The large-capitalization S&P 500 index ended the first half of 2020 down a mere 3.1%. As the nearby graph illustrates, returns for larger public companies have easily outpaced both smaller domestic stocks as well as international stocks over multiple time periods, and the first half of the year was no exception. Smaller stocks, as measured by the Russell 2000, fell 13.0% through the end of June, while developed international markets did a little better at -11.3% (measured in dollars). Emerging markets fell 9.8% over the same period.
The dominance of larger stocks has been persistent. Over the past year, large-cap returns are positive (7.5%), while other markets have lost value. The gap over longer time periods is stark, with the S&P 500 easily beating other measures of equity returns on an annualized basis over three-, five- and 10-year periods. Interestingly, the longer-term trend of large-cap dominance reversed in June. For the past month, emerging markets led the way, with the S&P 500 bringing up the rear. One month is not enough to establish a new trend, but this recent shift in market leadership warrants attention.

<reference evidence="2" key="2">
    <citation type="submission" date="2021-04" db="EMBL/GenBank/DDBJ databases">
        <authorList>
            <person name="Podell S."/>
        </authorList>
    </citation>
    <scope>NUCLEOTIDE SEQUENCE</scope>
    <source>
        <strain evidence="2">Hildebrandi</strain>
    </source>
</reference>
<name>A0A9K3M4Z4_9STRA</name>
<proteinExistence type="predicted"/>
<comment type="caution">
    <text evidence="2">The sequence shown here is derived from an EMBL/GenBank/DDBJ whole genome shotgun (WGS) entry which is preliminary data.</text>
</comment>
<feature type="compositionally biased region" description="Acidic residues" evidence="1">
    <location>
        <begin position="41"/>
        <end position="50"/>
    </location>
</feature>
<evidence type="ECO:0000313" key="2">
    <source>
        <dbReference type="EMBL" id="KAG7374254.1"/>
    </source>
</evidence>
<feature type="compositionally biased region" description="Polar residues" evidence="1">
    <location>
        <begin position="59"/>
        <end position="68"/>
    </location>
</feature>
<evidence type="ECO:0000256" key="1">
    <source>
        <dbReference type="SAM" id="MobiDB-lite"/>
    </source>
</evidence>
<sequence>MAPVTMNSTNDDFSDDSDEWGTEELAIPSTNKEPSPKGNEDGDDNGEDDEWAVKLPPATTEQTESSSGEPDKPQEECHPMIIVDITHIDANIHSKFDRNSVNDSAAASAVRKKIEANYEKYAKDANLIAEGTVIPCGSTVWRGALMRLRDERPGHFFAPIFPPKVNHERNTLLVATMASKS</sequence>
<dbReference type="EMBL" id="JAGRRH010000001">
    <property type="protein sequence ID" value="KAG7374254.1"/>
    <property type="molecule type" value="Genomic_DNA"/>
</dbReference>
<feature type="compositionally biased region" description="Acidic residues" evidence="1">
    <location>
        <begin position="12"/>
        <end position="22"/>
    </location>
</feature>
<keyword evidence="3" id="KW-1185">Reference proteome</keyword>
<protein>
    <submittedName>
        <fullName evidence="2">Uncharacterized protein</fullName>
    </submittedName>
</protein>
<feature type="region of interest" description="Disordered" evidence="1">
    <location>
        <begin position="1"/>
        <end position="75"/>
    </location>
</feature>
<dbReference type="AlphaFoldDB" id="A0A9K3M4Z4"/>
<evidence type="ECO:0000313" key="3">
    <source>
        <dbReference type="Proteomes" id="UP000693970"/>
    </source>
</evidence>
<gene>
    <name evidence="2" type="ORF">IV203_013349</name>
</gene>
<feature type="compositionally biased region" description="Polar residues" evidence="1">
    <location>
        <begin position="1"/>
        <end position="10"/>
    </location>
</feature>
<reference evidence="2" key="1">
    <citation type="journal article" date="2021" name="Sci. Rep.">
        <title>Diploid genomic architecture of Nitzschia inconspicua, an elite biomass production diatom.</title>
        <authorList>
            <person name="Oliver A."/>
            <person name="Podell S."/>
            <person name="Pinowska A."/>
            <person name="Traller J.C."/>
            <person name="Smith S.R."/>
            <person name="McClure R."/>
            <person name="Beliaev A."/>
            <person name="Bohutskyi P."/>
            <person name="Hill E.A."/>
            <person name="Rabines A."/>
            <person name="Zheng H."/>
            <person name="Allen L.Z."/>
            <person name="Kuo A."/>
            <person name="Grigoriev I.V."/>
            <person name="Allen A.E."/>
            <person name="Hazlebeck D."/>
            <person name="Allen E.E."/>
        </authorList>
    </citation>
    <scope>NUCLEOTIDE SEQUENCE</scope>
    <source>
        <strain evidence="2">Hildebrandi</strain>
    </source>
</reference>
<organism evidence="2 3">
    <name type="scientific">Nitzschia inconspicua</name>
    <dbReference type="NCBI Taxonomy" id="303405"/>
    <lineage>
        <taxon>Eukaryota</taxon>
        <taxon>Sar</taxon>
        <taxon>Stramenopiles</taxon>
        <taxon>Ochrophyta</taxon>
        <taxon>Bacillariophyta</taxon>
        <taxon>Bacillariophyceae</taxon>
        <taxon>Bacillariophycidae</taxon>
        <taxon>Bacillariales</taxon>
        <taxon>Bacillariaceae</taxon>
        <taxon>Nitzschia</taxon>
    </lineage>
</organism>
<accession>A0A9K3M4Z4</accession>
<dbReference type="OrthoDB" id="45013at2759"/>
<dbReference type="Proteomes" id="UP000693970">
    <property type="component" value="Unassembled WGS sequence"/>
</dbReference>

The U.S. markets are narrowly led. A small handful of technology names dominates the index composition, and the performance of these few companies has skewed the return of the index. Alphabet, Facebook, Apple, Microsoft and Amazon account for over 20% of the value of the S&P 500 and have handily beat the broad market so far this year. There is both good and bad news in this development. The bad news is that narrowly led markets tend to be fragile and volatile. A misstep by any one of these companies, or a simple shift in investor sentiment, could bring the index down sharply. The good news is that, although the index is within a few percentage points of a new all-time high, the average stock is not. There are plenty of opportunities in companies that have not participated in the tech-led rally of the past three months.